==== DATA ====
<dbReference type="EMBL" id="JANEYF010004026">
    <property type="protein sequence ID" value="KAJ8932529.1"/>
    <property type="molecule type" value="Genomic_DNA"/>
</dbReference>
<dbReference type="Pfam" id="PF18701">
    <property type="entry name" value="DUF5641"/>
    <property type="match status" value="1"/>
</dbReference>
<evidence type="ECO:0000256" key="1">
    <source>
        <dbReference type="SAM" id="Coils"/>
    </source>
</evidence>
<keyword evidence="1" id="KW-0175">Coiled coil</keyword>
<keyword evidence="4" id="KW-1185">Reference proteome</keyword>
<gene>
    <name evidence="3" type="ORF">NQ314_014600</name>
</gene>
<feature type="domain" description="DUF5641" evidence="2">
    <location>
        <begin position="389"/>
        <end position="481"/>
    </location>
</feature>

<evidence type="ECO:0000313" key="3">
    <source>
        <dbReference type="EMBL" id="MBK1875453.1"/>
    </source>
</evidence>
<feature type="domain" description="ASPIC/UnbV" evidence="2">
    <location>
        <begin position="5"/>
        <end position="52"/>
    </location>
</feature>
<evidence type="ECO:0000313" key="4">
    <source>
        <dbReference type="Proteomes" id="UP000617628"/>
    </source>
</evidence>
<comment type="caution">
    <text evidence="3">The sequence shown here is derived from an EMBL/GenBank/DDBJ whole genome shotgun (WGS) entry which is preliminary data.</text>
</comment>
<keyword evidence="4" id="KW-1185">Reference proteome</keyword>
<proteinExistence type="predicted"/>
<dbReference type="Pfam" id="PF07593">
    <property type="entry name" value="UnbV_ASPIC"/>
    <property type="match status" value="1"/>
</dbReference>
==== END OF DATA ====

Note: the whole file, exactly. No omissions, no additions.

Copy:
<dbReference type="EMBL" id="JANEYF010004026">
    <property type="protein sequence ID" value="KAJ8932529.1"/>
    <property type="molecule type" value="Genomic_DNA"/>
</dbReference>
<dbReference type="Pfam" id="PF18701">
    <property type="entry name" value="DUF5641"/>
    <property type="match status" value="1"/>
</dbReference>
<evidence type="ECO:0000256" key="1">
    <source>
        <dbReference type="SAM" id="Coils"/>
    </source>
</evidence>
<keyword evidence="1" id="KW-0175">Coiled coil</keyword>
<keyword evidence="4" id="KW-1185">Reference proteome</keyword>
<gene>
    <name evidence="3" type="ORF">NQ314_014600</name>
</gene>
<feature type="domain" description="DUF5641" evidence="2">
    <location>
        <begin position="389"/>
        <end position="481"/>
    </location>
</feature>

<evidence type="ECO:0000313" key="3">
    <source>
        <dbReference type="EMBL" id="MBK1875453.1"/>
    </source>
</evidence>
<feature type="domain" description="ASPIC/UnbV" evidence="2">
    <location>
        <begin position="5"/>
        <end position="52"/>
    </location>
</feature>
<evidence type="ECO:0000313" key="4">
    <source>
        <dbReference type="Proteomes" id="UP000617628"/>
    </source>
</evidence>
<comment type="caution">
    <text evidence="3">The sequence shown here is derived from an EMBL/GenBank/DDBJ whole genome shotgun (WGS) entry which is preliminary data.</text>
</comment>
<keyword evidence="4" id="KW-1185">Reference proteome</keyword>
<proteinExistence type="predicted"/>
<dbReference type="Pfam" id="PF07593">
    <property type="entry name" value="UnbV_ASPIC"/>
    <property type="match status" value="1"/>
</dbReference>